Heritage Foods Committee is dedicated to the preservation of regional food biodiversity through a series of programs.
Ark of Taste
The US Ark of Taste is a catalog of over 200 delicious foods in danger of extinction. By promoting and eating Ark products we help ensure they remain in production and on our plates.
First Slow Food Asheville accepted nomination:
- Nancy Hall Sweet Potato; grown and nominated by Yanna Fishman
The Appalachian Foods Storybank
The Appalachian Food Storybank, a program of Slow Food Asheville, seeks to acknowledge, honor, and archive Appalachian heritage foods and foodways in order to promote the preservation of diverse local knowledges, natural resources, and food biodiversity.
The Storybank will be an archive of stories from individuals, families, and communities about southern Appalachian foods – from how they are grown or harvested, to ways of preparing and preserving them, to anecdotes of family or community rituals surrounding food. Our main goal is to provide a way for folks to record their food stories and histories for their children and their grandchildren. In addition, the stories we help collect will be used for educational purposes to highlight the unique lifeways, history, and culture of Appalachia.
What is a Heritage Food?
The Appalachian Foods Storybank will examine locally cultivated or wild plant varieties and animal breeds, and their traditional preparations, within a 100 mile radius of Asheville, NC.
To be deemed ‘heritage’, these foods should be considered an historically integral part of the gastronomic environment and social fabric of a multi-generational Appalachian community. For the purpose of promoting the localization of food networks, the AFS might also acknowledge specific food products that honor the agricultural history or natural ecosystems of Western North Carolina and adhere to a spirit of tradition.
2011/12 Theme – Preservation
The Appalachian Food Storybank will focus on the theme of “preservation” in 2011/12.
Preservation includes any method or preparation that is intended to transform a foodstuff into a state that is more shelf stable than the original food or food product. Also applicable subjects include foods that are prepared with preserved foods.
Examples of preservation methods include drying, fermenting, canning, curing, and pickling. Examples of foods prepared with preserved foods include sauerkraut dishes, stack cakes, foods made with ham hocks or lard.
Exemptions are available upon request.
Arranging an Interview
Have you ever wanted to record your family’s stories about living in the mountains, and
especially about foods that were special to your family or community? Do you remember your mother cooking on a wood stove? Does your grandmother make the best stack cakes in town, or does your father grow beans that his grandfather gave him? Do you have an aunt who puts everything up in the summer, and who has stories about her childhood keeping a garden or foraging in the woods for serviceberries? We would like to help you preserve these stories that are so important and precious. The Appalachian Foods Storybank is a collective of trained volunteers who can come out to interview you or a family member, record the stories, and either video or photograph the interview. All of the material will then be provided to you to keep for and pass down to your family.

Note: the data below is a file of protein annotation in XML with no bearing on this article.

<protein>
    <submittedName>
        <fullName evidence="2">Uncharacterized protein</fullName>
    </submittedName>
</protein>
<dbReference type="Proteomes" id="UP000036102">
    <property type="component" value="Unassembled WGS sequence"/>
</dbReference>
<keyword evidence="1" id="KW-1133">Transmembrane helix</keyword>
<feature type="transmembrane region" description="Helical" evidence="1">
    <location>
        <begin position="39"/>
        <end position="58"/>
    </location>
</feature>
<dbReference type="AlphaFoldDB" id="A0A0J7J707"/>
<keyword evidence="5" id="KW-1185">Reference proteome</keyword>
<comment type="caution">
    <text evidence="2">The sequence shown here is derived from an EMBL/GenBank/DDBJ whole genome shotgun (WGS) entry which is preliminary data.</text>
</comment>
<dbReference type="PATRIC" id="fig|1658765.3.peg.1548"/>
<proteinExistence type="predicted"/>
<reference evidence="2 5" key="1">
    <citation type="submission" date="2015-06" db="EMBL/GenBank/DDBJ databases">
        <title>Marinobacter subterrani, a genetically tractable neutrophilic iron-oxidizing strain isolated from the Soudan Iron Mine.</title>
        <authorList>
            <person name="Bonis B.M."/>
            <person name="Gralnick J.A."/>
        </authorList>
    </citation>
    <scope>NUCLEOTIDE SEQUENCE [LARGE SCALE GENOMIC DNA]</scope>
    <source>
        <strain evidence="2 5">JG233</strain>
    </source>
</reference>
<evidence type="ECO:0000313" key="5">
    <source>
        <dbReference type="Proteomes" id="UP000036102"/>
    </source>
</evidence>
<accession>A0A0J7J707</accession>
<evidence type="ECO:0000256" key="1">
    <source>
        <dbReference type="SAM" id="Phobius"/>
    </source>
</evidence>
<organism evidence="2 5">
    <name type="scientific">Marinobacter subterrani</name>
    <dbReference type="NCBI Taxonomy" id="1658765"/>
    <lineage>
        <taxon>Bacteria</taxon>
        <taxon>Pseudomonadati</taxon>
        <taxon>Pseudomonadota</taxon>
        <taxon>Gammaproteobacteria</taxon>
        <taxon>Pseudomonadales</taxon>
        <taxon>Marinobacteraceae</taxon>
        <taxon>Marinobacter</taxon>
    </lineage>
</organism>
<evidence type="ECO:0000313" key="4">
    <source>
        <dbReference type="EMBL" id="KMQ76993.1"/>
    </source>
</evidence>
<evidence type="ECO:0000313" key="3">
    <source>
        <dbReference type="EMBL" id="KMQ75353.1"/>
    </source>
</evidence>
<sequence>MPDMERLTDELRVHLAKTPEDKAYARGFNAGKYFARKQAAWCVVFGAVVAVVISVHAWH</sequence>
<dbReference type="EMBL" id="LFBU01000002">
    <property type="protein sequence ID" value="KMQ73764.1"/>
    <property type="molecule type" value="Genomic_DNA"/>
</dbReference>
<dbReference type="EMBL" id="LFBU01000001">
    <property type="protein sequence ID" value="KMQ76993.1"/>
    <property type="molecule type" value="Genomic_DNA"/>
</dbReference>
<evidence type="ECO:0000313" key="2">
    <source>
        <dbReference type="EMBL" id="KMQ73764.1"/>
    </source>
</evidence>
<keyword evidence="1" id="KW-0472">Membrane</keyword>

How It Works
- First, talk to your family, and especially the family member that you want to interview. Do you have a topic in mind? Does your family member feel comfortable having folks that they may not know come to talk to them?
- Give us a call, or send us an email. We can talk about details and discuss how we can arrange the interview – will it be at a house, or at the old home place, or in the community center? Do you and your family want photographs or video, or neither? What would make the interviewee most comfortable?
- The interview will be scheduled. We will arrange for one or two of our volunteers to come at a time that is convenient to conduct the interview. The interview will probably last about an hour to two hours.
- The interview, video, and photographs will be processed and provided to you as a keepsake.
- For the sake of education, we request that you share the interview, videos, and photographs with us for public use.
Requirements for interview
The subject of the interview should be one of the following:
- A locally cultivated or wild plant variety used for consumption
- A locally cultivated or wild animal breed used for consumption
- A traditional food preparation
- Life and events in the woods, on the farm, and in the garden
The subject of the interview should adhere to all of the following:
- Located within a 100 mile radius of Asheville, NC
- Considered an integral part to the traditions and life of a family or a community
- Considered “of mountain heritage” and “traditional” by the interviewee
If you would like to nominate yourself or someone you know to have their oral food history taken, please click here
Heritage Food Committee Members
Tia Bednar – Slow Food Asheville, Immediate past president
Ashley Gillett – Mountain Bizworks
Susannah Gebhart – Appalachian Food Storybank, facilitator
Jim Smith - Earth and Spirit Design
Barbara Swell - Log Cabin Cooking
Brian Knickrhem, Red Stag Grill at the Grand Bohemian
Clair Brodhead, Thatchmore Farm
Suzy Phillips, Gypsy Queen Cuisine
Nan Kramer – Slow Food Asheville President
For More Information: firstname.lastname@example.org